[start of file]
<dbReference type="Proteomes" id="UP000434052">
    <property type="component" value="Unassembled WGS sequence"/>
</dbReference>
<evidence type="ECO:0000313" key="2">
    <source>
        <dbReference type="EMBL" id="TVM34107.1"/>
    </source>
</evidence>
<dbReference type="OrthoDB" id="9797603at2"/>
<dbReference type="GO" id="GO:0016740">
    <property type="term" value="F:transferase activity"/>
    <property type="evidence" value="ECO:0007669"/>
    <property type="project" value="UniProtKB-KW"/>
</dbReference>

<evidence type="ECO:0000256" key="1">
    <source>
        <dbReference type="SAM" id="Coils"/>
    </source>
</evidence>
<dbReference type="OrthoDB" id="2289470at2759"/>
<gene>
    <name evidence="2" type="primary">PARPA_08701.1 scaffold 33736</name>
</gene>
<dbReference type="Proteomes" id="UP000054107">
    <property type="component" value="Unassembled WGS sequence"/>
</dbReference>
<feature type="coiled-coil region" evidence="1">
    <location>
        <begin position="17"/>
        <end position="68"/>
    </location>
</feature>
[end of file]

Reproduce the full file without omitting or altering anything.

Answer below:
<dbReference type="Proteomes" id="UP000434052">
    <property type="component" value="Unassembled WGS sequence"/>
</dbReference>
<evidence type="ECO:0000313" key="2">
    <source>
        <dbReference type="EMBL" id="TVM34107.1"/>
    </source>
</evidence>
<dbReference type="OrthoDB" id="9797603at2"/>
<dbReference type="GO" id="GO:0016740">
    <property type="term" value="F:transferase activity"/>
    <property type="evidence" value="ECO:0007669"/>
    <property type="project" value="UniProtKB-KW"/>
</dbReference>

<evidence type="ECO:0000256" key="1">
    <source>
        <dbReference type="SAM" id="Coils"/>
    </source>
</evidence>
<dbReference type="OrthoDB" id="2289470at2759"/>
<gene>
    <name evidence="2" type="primary">PARPA_08701.1 scaffold 33736</name>
</gene>
<dbReference type="Proteomes" id="UP000054107">
    <property type="component" value="Unassembled WGS sequence"/>
</dbReference>
<feature type="coiled-coil region" evidence="1">
    <location>
        <begin position="17"/>
        <end position="68"/>
    </location>
</feature>